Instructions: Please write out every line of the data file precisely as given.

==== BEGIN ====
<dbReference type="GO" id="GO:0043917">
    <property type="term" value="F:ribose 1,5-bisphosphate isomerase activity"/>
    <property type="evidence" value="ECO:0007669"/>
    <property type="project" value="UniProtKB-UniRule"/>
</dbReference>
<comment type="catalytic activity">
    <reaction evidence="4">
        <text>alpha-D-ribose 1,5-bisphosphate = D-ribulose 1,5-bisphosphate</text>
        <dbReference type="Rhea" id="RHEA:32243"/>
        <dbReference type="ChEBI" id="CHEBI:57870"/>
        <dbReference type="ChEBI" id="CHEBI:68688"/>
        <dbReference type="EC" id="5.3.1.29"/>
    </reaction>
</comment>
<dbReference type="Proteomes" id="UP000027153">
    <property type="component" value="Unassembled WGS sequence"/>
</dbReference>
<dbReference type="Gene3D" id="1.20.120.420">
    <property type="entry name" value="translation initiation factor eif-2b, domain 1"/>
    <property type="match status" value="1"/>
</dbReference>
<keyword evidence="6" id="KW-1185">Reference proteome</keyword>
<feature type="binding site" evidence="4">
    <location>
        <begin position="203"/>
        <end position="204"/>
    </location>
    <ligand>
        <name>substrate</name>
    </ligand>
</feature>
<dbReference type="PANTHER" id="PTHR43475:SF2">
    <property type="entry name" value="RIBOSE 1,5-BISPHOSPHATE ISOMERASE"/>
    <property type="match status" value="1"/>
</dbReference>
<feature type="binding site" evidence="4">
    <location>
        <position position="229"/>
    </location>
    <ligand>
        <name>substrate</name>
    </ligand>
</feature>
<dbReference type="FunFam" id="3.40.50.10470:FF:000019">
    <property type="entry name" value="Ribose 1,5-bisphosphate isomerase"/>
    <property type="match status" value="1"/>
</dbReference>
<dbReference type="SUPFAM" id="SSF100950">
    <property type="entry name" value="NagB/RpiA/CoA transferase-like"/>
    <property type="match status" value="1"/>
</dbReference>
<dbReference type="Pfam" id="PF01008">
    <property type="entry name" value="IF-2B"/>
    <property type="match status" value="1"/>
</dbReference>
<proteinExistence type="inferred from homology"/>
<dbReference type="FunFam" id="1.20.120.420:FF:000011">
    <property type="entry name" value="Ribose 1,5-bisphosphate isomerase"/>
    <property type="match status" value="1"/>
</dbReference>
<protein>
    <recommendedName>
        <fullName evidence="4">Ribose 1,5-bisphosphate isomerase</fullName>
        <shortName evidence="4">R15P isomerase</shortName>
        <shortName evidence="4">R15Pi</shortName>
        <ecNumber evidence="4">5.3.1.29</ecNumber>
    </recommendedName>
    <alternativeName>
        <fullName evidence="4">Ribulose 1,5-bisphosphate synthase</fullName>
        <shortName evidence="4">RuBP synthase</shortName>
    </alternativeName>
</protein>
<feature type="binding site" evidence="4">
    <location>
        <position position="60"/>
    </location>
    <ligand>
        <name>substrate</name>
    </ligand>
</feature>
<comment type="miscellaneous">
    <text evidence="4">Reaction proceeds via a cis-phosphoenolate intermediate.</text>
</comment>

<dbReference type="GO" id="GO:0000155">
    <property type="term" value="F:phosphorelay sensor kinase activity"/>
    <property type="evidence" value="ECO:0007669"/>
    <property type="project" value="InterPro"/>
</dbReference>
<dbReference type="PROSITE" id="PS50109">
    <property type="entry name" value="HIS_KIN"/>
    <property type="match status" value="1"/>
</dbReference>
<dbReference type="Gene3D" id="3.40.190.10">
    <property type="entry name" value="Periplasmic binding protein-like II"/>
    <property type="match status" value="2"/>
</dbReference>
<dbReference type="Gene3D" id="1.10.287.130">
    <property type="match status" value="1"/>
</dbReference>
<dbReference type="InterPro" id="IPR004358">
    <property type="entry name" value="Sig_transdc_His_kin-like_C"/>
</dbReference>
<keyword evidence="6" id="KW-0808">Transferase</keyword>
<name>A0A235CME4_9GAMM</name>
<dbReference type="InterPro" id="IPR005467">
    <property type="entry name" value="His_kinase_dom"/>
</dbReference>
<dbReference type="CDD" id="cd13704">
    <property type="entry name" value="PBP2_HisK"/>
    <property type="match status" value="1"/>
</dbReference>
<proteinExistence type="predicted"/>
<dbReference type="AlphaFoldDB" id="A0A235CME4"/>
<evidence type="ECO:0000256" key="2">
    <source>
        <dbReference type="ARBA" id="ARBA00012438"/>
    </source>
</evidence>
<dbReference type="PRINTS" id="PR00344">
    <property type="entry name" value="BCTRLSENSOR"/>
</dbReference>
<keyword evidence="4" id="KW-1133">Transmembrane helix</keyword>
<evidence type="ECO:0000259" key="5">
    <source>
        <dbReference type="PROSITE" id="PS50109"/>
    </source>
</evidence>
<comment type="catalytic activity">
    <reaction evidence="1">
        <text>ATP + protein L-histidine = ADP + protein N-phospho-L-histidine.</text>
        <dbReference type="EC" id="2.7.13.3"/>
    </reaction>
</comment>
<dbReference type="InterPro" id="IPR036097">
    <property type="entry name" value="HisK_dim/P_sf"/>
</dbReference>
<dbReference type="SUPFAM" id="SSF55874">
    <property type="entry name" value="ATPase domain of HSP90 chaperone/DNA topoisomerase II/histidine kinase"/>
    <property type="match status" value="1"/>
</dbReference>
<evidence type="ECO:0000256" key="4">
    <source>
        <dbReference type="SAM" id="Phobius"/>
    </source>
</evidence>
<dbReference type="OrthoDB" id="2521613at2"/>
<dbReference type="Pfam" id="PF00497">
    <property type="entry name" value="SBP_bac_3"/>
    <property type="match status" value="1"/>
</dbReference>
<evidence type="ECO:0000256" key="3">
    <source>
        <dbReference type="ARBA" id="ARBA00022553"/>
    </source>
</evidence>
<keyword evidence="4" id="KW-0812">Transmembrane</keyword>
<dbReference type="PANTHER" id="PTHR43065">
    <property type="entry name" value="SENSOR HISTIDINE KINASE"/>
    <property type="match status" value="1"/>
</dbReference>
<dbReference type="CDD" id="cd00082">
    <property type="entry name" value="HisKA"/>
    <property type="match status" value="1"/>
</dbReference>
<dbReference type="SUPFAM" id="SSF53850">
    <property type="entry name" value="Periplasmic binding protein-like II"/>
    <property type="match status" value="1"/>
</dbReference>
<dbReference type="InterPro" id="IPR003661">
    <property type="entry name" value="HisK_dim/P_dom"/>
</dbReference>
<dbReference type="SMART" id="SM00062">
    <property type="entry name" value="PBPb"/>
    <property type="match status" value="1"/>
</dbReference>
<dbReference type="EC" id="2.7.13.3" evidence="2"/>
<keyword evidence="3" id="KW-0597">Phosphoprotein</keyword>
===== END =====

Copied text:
<dbReference type="GO" id="GO:0043917">
    <property type="term" value="F:ribose 1,5-bisphosphate isomerase activity"/>
    <property type="evidence" value="ECO:0007669"/>
    <property type="project" value="UniProtKB-UniRule"/>
</dbReference>
<comment type="catalytic activity">
    <reaction evidence="4">
        <text>alpha-D-ribose 1,5-bisphosphate = D-ribulose 1,5-bisphosphate</text>
        <dbReference type="Rhea" id="RHEA:32243"/>
        <dbReference type="ChEBI" id="CHEBI:57870"/>
        <dbReference type="ChEBI" id="CHEBI:68688"/>
        <dbReference type="EC" id="5.3.1.29"/>
    </reaction>
</comment>
<dbReference type="Proteomes" id="UP000027153">
    <property type="component" value="Unassembled WGS sequence"/>
</dbReference>
<dbReference type="Gene3D" id="1.20.120.420">
    <property type="entry name" value="translation initiation factor eif-2b, domain 1"/>
    <property type="match status" value="1"/>
</dbReference>
<keyword evidence="6" id="KW-1185">Reference proteome</keyword>
<feature type="binding site" evidence="4">
    <location>
        <begin position="203"/>
        <end position="204"/>
    </location>
    <ligand>
        <name>substrate</name>
    </ligand>
</feature>
<dbReference type="PANTHER" id="PTHR43475:SF2">
    <property type="entry name" value="RIBOSE 1,5-BISPHOSPHATE ISOMERASE"/>
    <property type="match status" value="1"/>
</dbReference>
<feature type="binding site" evidence="4">
    <location>
        <position position="229"/>
    </location>
    <ligand>
        <name>substrate</name>
    </ligand>
</feature>
<dbReference type="FunFam" id="3.40.50.10470:FF:000019">
    <property type="entry name" value="Ribose 1,5-bisphosphate isomerase"/>
    <property type="match status" value="1"/>
</dbReference>
<dbReference type="SUPFAM" id="SSF100950">
    <property type="entry name" value="NagB/RpiA/CoA transferase-like"/>
    <property type="match status" value="1"/>
</dbReference>
<dbReference type="Pfam" id="PF01008">
    <property type="entry name" value="IF-2B"/>
    <property type="match status" value="1"/>
</dbReference>
<proteinExistence type="inferred from homology"/>
<dbReference type="FunFam" id="1.20.120.420:FF:000011">
    <property type="entry name" value="Ribose 1,5-bisphosphate isomerase"/>
    <property type="match status" value="1"/>
</dbReference>
<protein>
    <recommendedName>
        <fullName evidence="4">Ribose 1,5-bisphosphate isomerase</fullName>
        <shortName evidence="4">R15P isomerase</shortName>
        <shortName evidence="4">R15Pi</shortName>
        <ecNumber evidence="4">5.3.1.29</ecNumber>
    </recommendedName>
    <alternativeName>
        <fullName evidence="4">Ribulose 1,5-bisphosphate synthase</fullName>
        <shortName evidence="4">RuBP synthase</shortName>
    </alternativeName>
</protein>
<feature type="binding site" evidence="4">
    <location>
        <position position="60"/>
    </location>
    <ligand>
        <name>substrate</name>
    </ligand>
</feature>
<comment type="miscellaneous">
    <text evidence="4">Reaction proceeds via a cis-phosphoenolate intermediate.</text>
</comment>

<dbReference type="GO" id="GO:0000155">
    <property type="term" value="F:phosphorelay sensor kinase activity"/>
    <property type="evidence" value="ECO:0007669"/>
    <property type="project" value="InterPro"/>
</dbReference>
<dbReference type="PROSITE" id="PS50109">
    <property type="entry name" value="HIS_KIN"/>
    <property type="match status" value="1"/>
</dbReference>
<dbReference type="Gene3D" id="3.40.190.10">
    <property type="entry name" value="Periplasmic binding protein-like II"/>
    <property type="match status" value="2"/>
</dbReference>
<dbReference type="Gene3D" id="1.10.287.130">
    <property type="match status" value="1"/>
</dbReference>
<dbReference type="InterPro" id="IPR004358">
    <property type="entry name" value="Sig_transdc_His_kin-like_C"/>
</dbReference>
<keyword evidence="6" id="KW-0808">Transferase</keyword>
<name>A0A235CME4_9GAMM</name>
<dbReference type="InterPro" id="IPR005467">
    <property type="entry name" value="His_kinase_dom"/>
</dbReference>
<dbReference type="CDD" id="cd13704">
    <property type="entry name" value="PBP2_HisK"/>
    <property type="match status" value="1"/>
</dbReference>
<proteinExistence type="predicted"/>
<dbReference type="AlphaFoldDB" id="A0A235CME4"/>
<evidence type="ECO:0000256" key="2">
    <source>
        <dbReference type="ARBA" id="ARBA00012438"/>
    </source>
</evidence>
<dbReference type="PRINTS" id="PR00344">
    <property type="entry name" value="BCTRLSENSOR"/>
</dbReference>
<keyword evidence="4" id="KW-1133">Transmembrane helix</keyword>
<evidence type="ECO:0000259" key="5">
    <source>
        <dbReference type="PROSITE" id="PS50109"/>
    </source>
</evidence>
<comment type="catalytic activity">
    <reaction evidence="1">
        <text>ATP + protein L-histidine = ADP + protein N-phospho-L-histidine.</text>
        <dbReference type="EC" id="2.7.13.3"/>
    </reaction>
</comment>
<dbReference type="InterPro" id="IPR036097">
    <property type="entry name" value="HisK_dim/P_sf"/>
</dbReference>
<dbReference type="SUPFAM" id="SSF55874">
    <property type="entry name" value="ATPase domain of HSP90 chaperone/DNA topoisomerase II/histidine kinase"/>
    <property type="match status" value="1"/>
</dbReference>
<evidence type="ECO:0000256" key="4">
    <source>
        <dbReference type="SAM" id="Phobius"/>
    </source>
</evidence>
<dbReference type="OrthoDB" id="2521613at2"/>
<dbReference type="Pfam" id="PF00497">
    <property type="entry name" value="SBP_bac_3"/>
    <property type="match status" value="1"/>
</dbReference>
<evidence type="ECO:0000256" key="3">
    <source>
        <dbReference type="ARBA" id="ARBA00022553"/>
    </source>
</evidence>
<keyword evidence="4" id="KW-0812">Transmembrane</keyword>
<dbReference type="PANTHER" id="PTHR43065">
    <property type="entry name" value="SENSOR HISTIDINE KINASE"/>
    <property type="match status" value="1"/>
</dbReference>
<dbReference type="CDD" id="cd00082">
    <property type="entry name" value="HisKA"/>
    <property type="match status" value="1"/>
</dbReference>
<dbReference type="SUPFAM" id="SSF53850">
    <property type="entry name" value="Periplasmic binding protein-like II"/>
    <property type="match status" value="1"/>
</dbReference>
<dbReference type="InterPro" id="IPR003661">
    <property type="entry name" value="HisK_dim/P_dom"/>
</dbReference>
<dbReference type="SMART" id="SM00062">
    <property type="entry name" value="PBPb"/>
    <property type="match status" value="1"/>
</dbReference>
<dbReference type="EC" id="2.7.13.3" evidence="2"/>
<keyword evidence="3" id="KW-0597">Phosphoprotein</keyword>